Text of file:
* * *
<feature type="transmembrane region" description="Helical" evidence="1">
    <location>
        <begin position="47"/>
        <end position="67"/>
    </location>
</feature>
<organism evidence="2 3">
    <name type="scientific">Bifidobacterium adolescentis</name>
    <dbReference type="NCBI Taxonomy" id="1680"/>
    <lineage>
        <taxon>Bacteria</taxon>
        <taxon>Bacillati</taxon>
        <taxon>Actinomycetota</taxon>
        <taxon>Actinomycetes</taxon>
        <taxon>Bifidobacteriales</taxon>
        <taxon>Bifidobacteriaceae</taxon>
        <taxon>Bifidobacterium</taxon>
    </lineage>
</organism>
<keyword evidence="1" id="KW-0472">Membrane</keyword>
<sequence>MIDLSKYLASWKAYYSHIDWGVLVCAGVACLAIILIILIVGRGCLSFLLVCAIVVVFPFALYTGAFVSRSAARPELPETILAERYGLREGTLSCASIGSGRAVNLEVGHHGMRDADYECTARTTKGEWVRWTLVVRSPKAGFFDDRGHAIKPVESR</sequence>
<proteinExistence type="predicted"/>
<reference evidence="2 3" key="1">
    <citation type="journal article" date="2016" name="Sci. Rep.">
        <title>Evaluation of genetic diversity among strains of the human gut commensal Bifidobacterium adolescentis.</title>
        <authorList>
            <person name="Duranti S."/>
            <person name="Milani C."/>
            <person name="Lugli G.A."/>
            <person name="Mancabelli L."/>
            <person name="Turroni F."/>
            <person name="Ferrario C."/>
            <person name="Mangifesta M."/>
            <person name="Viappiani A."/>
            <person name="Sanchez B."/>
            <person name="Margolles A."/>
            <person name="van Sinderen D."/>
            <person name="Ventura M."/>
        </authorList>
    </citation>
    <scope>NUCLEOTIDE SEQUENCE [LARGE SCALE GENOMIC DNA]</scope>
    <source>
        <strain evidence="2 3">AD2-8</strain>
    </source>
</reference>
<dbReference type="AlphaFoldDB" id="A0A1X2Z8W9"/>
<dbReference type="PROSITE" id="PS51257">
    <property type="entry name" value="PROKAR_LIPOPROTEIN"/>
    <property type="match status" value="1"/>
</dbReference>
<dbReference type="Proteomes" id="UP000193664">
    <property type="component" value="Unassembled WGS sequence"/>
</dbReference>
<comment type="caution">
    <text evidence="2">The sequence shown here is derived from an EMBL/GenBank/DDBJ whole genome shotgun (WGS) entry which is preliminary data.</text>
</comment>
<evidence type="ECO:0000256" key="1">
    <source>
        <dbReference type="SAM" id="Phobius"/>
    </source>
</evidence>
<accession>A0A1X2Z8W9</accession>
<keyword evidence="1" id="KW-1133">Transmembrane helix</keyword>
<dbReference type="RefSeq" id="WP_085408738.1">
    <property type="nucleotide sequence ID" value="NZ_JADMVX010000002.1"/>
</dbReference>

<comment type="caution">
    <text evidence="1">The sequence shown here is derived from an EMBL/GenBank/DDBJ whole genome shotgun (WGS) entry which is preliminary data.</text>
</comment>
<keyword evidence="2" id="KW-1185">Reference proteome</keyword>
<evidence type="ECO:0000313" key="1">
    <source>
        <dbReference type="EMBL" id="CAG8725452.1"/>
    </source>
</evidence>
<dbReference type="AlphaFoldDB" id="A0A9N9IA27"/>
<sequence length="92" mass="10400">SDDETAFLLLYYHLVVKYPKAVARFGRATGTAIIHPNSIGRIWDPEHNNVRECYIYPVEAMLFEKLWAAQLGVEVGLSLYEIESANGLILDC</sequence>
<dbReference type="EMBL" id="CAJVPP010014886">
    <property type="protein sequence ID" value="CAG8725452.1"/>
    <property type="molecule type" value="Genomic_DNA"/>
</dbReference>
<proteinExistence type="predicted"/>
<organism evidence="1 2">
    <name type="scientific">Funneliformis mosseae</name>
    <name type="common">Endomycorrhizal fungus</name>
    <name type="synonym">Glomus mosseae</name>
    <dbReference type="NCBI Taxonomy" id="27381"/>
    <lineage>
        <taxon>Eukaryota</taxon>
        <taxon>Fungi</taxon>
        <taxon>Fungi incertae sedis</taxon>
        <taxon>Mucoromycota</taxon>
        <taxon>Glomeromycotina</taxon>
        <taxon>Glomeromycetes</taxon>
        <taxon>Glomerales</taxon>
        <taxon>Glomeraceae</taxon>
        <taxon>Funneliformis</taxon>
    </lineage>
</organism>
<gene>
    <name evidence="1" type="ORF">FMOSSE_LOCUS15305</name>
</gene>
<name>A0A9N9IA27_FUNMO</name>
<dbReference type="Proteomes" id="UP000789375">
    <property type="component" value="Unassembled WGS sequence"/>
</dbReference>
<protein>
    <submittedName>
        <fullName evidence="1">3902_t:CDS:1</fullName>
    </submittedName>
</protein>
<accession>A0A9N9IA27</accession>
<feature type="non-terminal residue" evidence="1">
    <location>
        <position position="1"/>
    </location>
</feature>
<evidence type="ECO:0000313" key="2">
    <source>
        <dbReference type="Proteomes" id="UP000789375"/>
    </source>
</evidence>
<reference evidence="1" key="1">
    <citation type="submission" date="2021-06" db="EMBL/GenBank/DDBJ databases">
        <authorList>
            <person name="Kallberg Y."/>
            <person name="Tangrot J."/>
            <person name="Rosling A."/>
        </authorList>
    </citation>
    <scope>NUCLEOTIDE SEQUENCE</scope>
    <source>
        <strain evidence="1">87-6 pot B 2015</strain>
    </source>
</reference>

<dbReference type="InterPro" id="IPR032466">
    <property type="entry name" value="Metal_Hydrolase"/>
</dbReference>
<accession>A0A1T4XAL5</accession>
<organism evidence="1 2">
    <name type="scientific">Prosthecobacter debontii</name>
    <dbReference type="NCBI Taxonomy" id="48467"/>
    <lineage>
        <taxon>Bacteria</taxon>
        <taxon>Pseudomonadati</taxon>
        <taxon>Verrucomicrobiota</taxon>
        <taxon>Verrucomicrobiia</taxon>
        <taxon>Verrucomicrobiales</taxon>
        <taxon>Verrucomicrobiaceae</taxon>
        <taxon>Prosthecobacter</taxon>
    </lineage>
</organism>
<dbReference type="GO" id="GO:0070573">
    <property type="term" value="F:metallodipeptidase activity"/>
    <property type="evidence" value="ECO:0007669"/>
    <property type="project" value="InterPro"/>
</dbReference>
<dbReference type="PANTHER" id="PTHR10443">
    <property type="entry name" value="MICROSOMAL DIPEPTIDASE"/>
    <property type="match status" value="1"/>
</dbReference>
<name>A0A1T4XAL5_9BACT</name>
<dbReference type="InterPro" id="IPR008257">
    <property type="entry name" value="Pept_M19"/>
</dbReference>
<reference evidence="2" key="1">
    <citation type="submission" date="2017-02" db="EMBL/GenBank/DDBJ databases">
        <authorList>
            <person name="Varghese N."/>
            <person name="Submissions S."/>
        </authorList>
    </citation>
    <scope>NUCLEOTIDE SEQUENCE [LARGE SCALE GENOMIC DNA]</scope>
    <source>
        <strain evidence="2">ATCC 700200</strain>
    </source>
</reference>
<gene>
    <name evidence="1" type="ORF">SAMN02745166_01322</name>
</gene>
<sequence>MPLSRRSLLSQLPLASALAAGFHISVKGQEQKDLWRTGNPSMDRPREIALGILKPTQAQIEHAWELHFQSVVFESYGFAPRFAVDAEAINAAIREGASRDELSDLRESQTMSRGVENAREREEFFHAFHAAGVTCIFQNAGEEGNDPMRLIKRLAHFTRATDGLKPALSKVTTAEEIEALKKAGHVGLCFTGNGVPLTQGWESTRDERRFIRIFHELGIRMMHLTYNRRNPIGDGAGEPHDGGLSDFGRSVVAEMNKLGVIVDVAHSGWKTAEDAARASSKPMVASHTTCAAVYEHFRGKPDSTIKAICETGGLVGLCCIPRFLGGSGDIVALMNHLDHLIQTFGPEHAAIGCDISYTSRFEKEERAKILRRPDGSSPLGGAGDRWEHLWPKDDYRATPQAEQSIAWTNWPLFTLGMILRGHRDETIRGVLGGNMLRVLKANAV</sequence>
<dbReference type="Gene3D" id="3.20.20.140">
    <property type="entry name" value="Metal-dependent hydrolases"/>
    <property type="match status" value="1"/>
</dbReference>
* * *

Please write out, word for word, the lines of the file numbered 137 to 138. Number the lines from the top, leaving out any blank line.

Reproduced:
    <property type="entry name" value="Metal_Hydrolase"/>
</dbReference>